“They can’t be Muslims” is the first explanation from Muslims when self-proclaimed Muslims or groups of Muslims commit evil. This must end.
Marriages are relatively easy and uneventful in contrast to divorce, which is a prolonged and painful process in today’s society. People happily embrace each other, fall in love, fulfil the nuptials, go through a honeymoon period of sorts and settle into a blissful phase that can last a lifetime for many people. Some end up terminating their matrimonial relationships, embarking on a journey that often brings them to the end of their tethers, when they then have to prove each other’s fallacies and inadequacies in courts of law in order to break free of the union.
This isn’t really applicable when it comes to Muslims, both metaphorically and practically. Just as Muslim men can verbally pronounce the dissolution of their marriages, divorcing their wives in a fit of rage or even with cool-headed measure, today’s Muslim communities use the same principle to divorce any person not deemed worthy of being considered a member of the Muslim family and class them as an outsider to the Islamic faith.
Similar to the beginning of a marriage, any person who embraces the faith, or “reverts” to Islam, as opposed to converting to it, is hailed as a triumphant victory and cause for joy for all Muslims. If the new revert happens to be a celebrity, or someone in an influential position, the joy triples and quadruples. Paraded like a trophy wife or husband, social media, Muslim press and all relevant outlets repeat the news of the new arrival to emphasise how attractive and virtuous Islam is to have resulted in these known figures come under its umbrella.
All someone is required to do is recite the “Shahada” in front of others, proclaiming their belief in the Oneness of Allah or even merely announcing their entry into the faith of Islam. There are no questions asked prior to the commencement of felicitations and pats on the back. Unlike other faiths such as Judaism or Greek Orthodoxy, there are no criterion to be met or rituals completed before a new Muslim is accepted into the Islamic family. This in fact makes the Islamic faith, in principle at least, secular in nature. The self-proclaimed relationship between the person and his or her God remains devoid of external scrutiny and interference until such time that clergymen and Muslim society are allowed to take control of this private arrangement by the individual.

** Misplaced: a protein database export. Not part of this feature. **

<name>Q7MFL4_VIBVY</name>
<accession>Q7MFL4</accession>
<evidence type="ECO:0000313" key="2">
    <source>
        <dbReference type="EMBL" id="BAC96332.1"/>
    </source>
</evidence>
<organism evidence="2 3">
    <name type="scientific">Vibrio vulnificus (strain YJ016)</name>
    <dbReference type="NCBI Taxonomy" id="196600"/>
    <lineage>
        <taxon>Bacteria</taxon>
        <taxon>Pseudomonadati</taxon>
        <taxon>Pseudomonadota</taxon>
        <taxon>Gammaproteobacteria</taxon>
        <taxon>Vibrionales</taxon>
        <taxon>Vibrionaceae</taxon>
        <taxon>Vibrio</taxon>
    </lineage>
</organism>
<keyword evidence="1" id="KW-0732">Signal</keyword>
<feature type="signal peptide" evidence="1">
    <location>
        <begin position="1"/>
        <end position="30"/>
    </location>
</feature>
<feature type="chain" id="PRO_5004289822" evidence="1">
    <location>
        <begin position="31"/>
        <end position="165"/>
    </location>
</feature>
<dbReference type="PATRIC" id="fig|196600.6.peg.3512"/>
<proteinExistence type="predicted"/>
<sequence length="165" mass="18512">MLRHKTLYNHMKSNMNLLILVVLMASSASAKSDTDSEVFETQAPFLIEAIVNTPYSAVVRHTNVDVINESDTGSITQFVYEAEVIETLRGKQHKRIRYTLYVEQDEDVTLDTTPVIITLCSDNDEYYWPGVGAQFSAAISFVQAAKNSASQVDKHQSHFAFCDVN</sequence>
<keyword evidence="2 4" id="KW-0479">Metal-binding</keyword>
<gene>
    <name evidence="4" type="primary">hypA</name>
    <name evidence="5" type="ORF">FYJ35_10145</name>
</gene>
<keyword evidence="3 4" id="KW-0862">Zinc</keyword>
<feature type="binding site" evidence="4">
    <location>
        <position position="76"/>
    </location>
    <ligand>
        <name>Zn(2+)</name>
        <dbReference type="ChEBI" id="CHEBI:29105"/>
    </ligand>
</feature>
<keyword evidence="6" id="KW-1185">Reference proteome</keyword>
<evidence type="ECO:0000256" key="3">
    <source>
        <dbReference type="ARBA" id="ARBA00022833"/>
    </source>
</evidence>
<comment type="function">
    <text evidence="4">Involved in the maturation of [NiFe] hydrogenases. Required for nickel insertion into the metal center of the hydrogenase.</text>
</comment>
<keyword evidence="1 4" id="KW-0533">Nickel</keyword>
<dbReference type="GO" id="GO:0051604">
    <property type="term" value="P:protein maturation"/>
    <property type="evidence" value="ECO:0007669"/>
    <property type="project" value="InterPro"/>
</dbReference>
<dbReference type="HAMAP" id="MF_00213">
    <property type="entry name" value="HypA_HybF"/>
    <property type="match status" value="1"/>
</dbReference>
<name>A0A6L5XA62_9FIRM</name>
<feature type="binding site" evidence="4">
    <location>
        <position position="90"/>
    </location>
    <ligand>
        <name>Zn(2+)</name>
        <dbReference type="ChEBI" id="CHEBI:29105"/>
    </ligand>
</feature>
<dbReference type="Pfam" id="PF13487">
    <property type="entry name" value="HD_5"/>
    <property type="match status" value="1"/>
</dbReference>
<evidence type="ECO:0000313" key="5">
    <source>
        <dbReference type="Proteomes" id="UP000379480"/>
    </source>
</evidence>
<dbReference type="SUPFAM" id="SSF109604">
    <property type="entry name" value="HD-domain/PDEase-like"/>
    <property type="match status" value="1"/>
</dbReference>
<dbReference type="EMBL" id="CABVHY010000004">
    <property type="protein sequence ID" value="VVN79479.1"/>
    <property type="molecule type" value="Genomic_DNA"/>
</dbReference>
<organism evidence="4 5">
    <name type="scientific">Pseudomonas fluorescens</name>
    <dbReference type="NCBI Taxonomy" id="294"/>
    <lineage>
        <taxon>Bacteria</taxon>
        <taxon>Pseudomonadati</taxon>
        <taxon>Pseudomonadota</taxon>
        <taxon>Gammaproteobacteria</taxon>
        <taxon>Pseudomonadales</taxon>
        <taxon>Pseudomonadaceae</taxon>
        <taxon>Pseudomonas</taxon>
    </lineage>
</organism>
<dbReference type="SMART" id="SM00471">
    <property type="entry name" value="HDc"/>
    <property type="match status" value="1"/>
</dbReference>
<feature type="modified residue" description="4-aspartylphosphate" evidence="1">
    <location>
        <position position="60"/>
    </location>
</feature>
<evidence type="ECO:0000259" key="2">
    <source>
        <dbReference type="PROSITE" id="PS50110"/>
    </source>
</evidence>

From Muhammad Ali to Michael Jackson, whether they are self proclaimed followers of the faith or not, Muslim communities do not waste any time laying claim to these individuals regardless of their lifestyle practices, which, when followed by an ordinary Muslim, would be frowned upon and become the focus of extensive criticism. When a well known Muslim somehow is seen as a victim of the “kuffar’s” intrigues, the ownership of their status as Muslims becomes far too strong and potent such as was the case with Dodi Fayed. Those from communities that are normally dismissive and critical of fellow Muslims’ liberal lifestyles took it upon themselves to cry over the murder of their “brother” for his crime to have courted Princess Diana and the prospects of bringing her into the folds of Islam one day.
However, the sense of brotherhood and the concept of “Ummah” goes out the window when the subject is viewed as a distraction to their victimhood narrative. Fellow Muslims whose behaviour inconveniently provokes probing questions about the Muslim fraternity and the perceived harmful effects of certain teachings of Islam result in people being promptly outcast by the Muslim masses.
The slogans such as “you ain’t Muslim ‘bruv” and the apologist stance of “not representative of Muslims” parroted by spineless bent-over-backwards politicians fuel and give credence to the practice of ditching someone from the faith just as nuptial bonds are shattered in one swift verbal stroke by Muslim hubbies.